“Yeah, tomorrow is Good Friday because you get a break from school,” our six-year-old daughter quips.
“No, sweetie, that’s not why we call it Good Friday. We call it Good Friday because that’s the day Jesus took our punishment by dying on the cross and paying for our sins,” I explain.
“Oh, that’s the day Jesus died? That’s sad.” She grows solemn.
And we talk about it then, right there at the supper table, we talk about how He knew the suffering He would endure, yet He obeyed the Father anyways.
I think of them, His followers, the disciples, and how that day must have seemed anything but good to them. The fear they must have experienced, the sorrow, the confusion. I wonder if they felt hopeless and helpless.
That’s what we humans do when the skies around us grow dark and suffering multiplies – we despair.
It’s our first response to most difficult situations. Like the disciples, we fail to look ahead, for we only see the present, the now.
Yet on Good Friday we call the darkest day of their lives “good” because we can see now what they could not then.
We have the broader perspective, the bigger picture. We understand that the pain, the suffering, the darkness and death that day brought were the beginnings of a bigger and brighter glory than any soul had ever known before!
But the death came first, before new life.
Isn’t it the same even now?
We must die to self in order to live for Him. And it’s scary and dark and painful, but it’s oh-so-necessary.
When we find ourselves on the other side, we can look back and call it “good.”
“I am the door; if anyone enters through Me, he will be saved, and will go in and out and find pasture. The thief comes only to steal and kill and destroy; I came that they may have life, and have it abundantly. I am the good shepherd; the good shepherd lays down His life for the sheep.” Jn 10:9-11
On the other side of the cross painted red, we who believe can call that darkest, death-filled day Good Friday because…
with one fell swoop, one simple yet agonizing act of obedience, sin and death were defeated once and for all!
So that we might know Him!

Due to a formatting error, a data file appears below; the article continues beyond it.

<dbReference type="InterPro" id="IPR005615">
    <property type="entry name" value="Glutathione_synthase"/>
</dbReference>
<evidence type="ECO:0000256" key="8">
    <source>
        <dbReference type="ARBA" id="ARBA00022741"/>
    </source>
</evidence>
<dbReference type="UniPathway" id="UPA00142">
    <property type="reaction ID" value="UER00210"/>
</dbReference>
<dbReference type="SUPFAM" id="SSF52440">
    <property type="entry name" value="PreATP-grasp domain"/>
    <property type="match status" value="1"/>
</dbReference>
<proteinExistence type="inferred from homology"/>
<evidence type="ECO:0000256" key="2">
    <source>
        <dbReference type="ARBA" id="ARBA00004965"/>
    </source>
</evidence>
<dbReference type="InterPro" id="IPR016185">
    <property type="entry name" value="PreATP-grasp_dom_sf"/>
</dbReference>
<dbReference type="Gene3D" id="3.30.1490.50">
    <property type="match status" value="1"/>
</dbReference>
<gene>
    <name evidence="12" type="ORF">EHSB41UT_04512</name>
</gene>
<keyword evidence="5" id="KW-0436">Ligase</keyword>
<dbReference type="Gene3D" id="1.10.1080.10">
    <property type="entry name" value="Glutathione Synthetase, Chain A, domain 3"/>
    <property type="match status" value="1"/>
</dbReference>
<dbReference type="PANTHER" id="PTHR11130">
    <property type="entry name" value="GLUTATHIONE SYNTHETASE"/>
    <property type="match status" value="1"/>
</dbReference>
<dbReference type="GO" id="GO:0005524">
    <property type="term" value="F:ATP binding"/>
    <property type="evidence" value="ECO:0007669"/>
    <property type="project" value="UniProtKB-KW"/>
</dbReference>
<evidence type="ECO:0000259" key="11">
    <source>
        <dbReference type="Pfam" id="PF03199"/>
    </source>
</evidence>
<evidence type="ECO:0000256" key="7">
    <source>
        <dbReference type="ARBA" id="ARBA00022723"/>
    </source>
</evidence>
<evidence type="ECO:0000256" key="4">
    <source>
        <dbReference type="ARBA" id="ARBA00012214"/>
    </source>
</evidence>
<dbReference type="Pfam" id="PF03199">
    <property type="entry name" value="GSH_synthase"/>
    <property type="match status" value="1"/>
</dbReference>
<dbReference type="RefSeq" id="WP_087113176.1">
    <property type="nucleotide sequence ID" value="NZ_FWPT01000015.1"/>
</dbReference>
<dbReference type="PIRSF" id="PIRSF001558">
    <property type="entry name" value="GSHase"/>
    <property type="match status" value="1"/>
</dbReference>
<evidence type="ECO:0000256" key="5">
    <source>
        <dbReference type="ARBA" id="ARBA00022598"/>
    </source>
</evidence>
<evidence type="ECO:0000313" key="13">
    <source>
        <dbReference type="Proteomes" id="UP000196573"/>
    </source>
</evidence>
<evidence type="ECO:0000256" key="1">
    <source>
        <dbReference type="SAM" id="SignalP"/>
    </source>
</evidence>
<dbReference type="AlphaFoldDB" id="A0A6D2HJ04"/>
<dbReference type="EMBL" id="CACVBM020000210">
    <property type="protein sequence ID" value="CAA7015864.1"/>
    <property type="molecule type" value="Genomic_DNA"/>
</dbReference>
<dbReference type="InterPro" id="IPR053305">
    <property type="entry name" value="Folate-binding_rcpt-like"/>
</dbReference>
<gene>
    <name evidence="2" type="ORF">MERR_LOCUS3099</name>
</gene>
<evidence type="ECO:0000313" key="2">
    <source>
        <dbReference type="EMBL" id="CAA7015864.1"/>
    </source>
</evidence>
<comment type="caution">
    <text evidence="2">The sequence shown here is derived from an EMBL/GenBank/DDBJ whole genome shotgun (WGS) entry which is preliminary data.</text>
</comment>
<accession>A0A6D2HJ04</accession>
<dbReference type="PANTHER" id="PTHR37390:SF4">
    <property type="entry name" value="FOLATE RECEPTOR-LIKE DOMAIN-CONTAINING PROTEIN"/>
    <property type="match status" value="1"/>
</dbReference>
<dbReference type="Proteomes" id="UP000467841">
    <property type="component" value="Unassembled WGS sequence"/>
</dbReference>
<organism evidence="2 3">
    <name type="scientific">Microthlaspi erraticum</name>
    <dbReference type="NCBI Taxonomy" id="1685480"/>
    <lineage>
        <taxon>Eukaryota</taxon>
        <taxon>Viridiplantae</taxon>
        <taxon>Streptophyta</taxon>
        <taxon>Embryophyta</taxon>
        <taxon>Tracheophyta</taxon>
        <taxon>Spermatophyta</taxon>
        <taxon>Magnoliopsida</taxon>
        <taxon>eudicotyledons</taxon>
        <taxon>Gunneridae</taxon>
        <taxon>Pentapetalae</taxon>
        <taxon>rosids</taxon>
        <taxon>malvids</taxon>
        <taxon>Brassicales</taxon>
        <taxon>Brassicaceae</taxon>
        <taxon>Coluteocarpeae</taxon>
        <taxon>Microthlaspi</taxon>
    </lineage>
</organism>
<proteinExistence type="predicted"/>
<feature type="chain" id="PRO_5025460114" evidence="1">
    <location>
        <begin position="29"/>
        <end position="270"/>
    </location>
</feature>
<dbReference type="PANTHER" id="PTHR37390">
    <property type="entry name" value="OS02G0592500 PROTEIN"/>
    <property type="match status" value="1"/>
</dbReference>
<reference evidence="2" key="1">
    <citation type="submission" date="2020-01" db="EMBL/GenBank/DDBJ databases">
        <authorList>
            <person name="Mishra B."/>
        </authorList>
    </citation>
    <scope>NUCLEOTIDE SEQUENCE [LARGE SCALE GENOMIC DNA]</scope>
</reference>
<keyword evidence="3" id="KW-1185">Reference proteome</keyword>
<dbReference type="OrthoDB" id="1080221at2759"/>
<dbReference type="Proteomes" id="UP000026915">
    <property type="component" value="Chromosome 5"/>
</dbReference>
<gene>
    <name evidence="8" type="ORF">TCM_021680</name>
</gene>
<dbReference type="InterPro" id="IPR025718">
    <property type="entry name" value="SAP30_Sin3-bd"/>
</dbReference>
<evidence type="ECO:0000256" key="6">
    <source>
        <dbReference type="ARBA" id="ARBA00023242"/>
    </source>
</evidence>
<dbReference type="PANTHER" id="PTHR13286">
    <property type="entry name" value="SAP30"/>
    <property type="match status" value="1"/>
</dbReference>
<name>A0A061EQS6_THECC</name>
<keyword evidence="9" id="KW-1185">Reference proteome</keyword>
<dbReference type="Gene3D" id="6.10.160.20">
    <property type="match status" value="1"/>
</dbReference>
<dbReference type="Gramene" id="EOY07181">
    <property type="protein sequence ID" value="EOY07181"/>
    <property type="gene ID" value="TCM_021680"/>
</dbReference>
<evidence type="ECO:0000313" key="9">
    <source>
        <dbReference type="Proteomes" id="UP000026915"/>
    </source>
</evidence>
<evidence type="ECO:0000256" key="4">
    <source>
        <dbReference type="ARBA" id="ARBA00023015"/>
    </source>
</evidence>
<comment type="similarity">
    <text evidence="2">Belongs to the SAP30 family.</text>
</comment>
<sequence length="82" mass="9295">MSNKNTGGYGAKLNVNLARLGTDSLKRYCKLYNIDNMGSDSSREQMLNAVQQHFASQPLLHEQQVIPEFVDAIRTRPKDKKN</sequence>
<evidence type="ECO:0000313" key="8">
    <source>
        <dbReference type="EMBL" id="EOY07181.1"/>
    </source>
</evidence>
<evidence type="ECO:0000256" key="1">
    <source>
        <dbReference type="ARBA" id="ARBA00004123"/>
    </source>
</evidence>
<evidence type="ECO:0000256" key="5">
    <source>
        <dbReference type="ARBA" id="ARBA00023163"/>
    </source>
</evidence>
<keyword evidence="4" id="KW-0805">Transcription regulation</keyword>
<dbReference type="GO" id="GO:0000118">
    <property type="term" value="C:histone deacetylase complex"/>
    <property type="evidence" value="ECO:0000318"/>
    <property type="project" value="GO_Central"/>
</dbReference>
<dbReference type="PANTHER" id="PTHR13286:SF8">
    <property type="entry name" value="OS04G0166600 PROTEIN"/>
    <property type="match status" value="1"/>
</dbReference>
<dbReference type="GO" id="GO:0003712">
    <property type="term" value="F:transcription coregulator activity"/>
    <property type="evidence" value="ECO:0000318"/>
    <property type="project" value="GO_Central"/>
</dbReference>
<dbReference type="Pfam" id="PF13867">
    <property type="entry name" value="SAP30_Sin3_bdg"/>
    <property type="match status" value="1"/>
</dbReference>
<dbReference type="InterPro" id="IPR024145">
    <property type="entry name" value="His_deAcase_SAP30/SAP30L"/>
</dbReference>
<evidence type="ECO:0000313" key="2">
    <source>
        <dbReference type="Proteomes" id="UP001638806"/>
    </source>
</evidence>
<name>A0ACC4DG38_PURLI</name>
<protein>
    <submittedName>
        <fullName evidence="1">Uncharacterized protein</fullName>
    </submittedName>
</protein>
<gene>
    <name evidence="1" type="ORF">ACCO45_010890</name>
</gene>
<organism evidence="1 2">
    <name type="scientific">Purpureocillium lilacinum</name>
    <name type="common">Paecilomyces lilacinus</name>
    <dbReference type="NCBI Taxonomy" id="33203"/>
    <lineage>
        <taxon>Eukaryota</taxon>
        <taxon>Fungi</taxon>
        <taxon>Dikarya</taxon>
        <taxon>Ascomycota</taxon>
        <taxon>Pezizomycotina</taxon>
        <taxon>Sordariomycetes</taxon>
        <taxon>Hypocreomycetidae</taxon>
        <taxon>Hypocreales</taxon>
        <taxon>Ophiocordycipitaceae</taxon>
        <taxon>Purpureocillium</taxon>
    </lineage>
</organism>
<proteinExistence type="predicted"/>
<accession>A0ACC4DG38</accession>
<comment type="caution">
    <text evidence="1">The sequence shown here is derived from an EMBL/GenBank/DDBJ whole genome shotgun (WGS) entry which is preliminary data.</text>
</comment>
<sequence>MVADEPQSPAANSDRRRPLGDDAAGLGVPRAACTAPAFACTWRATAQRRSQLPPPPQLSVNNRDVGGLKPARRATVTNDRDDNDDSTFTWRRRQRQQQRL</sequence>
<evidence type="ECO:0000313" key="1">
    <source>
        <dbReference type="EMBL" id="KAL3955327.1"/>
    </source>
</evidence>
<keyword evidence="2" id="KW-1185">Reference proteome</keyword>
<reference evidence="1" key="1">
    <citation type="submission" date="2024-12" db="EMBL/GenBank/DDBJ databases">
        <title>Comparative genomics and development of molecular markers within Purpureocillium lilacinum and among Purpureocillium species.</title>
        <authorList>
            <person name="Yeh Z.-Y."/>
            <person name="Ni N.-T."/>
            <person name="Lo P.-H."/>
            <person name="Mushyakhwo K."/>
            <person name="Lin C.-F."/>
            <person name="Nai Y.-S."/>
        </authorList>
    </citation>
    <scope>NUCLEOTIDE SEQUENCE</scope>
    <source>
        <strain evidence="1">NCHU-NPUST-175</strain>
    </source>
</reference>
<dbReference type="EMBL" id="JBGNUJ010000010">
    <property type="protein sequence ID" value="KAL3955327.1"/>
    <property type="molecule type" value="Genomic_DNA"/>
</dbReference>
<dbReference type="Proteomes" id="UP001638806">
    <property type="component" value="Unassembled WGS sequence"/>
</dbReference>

“It is Finished.”
I’m joining the Five Minute Friday crew this week! We all gather at Kate Motaung’s place and free-write for five crazy minutes – no planning, no editing, no stressing. 🙂 Come join us if you like!
Also sharing with: Grace and Truth
Oh I love this. It’s so true. The darkest day is the one we call it “Good.” Thank you for writing this today.
(visiting from FMF)
Thanks so much for stopping by from FMF, Melinda!
Katie Reid (@ImprintsKatie) says
Stopping by from FMF. Thank you for declaring His Word, His truth and His lavish love for us!
I’m so glad you stopped by, Katie, because I really enjoyed your write, as well! He truly loves us well.
Yes! Absolutely! We must die to self in order to live for Him. It isn’t always easy but it’s definitely good. And what Jesus did for us is very good! Thank you for your beautiful, uplifting words!
Hi, Carrie, thanks for leaving such encouraging words here for me! Yes, He is good, all the time, even when darkness seems to reign.
Anita Ojeda says
Amen! We can’t have new life and true life unless we experience death–death to self. It’s Good Friday because the plan is in action and there’s no turning back.
Praise the Lord for that! No turning back now. Thanks for stopping by, Anita.
It is a daily choice to die to ourselves; I have to make a very conscious decision every morning. It’s easy to say I love God, but so much harder to truly follow him without letting my own selfishness get in the way.
Great post, FMF friend!
Oh, me, too. Sometimes that choice has to be made over and over and over again in a given day! Thanks for stopping by, Liz. 🙂
Leah Adams says
It is the great paradox, isn’t it. Something that seemed so horrible could turn out to be good, and be called ‘good’. I wonder if Mary was ever able to call it ‘good’? I wonder when Peter and John called it ‘good’. There are so many layers to peel back on Good Friday. Love this post, Jen. It really made me think. Happy Resurrection Day!
Yes! So many things in this Christian life are paradoxes, aren’t they? I appreciate you, Leah!
Holly Brown says
This! “But the death came first, before new life. Isn’t it the same even now? We must die to self in order to live for Him. And it’s scary and dark and painful, but it’s oh-so-necessary. When we find ourselves on the other side, we can look back and call it “good.”” YES!! I love this post, thank you so much for sharing it with us (and linking it to G&T!) Excellent!
Thanks, Holly! I appreciate your words of encouragement here!
Rebeca Jones says
Thanks, Rebeca! 🙂
It is always such a solemn day of remembrance, yet full of hope for we know that it is truly good!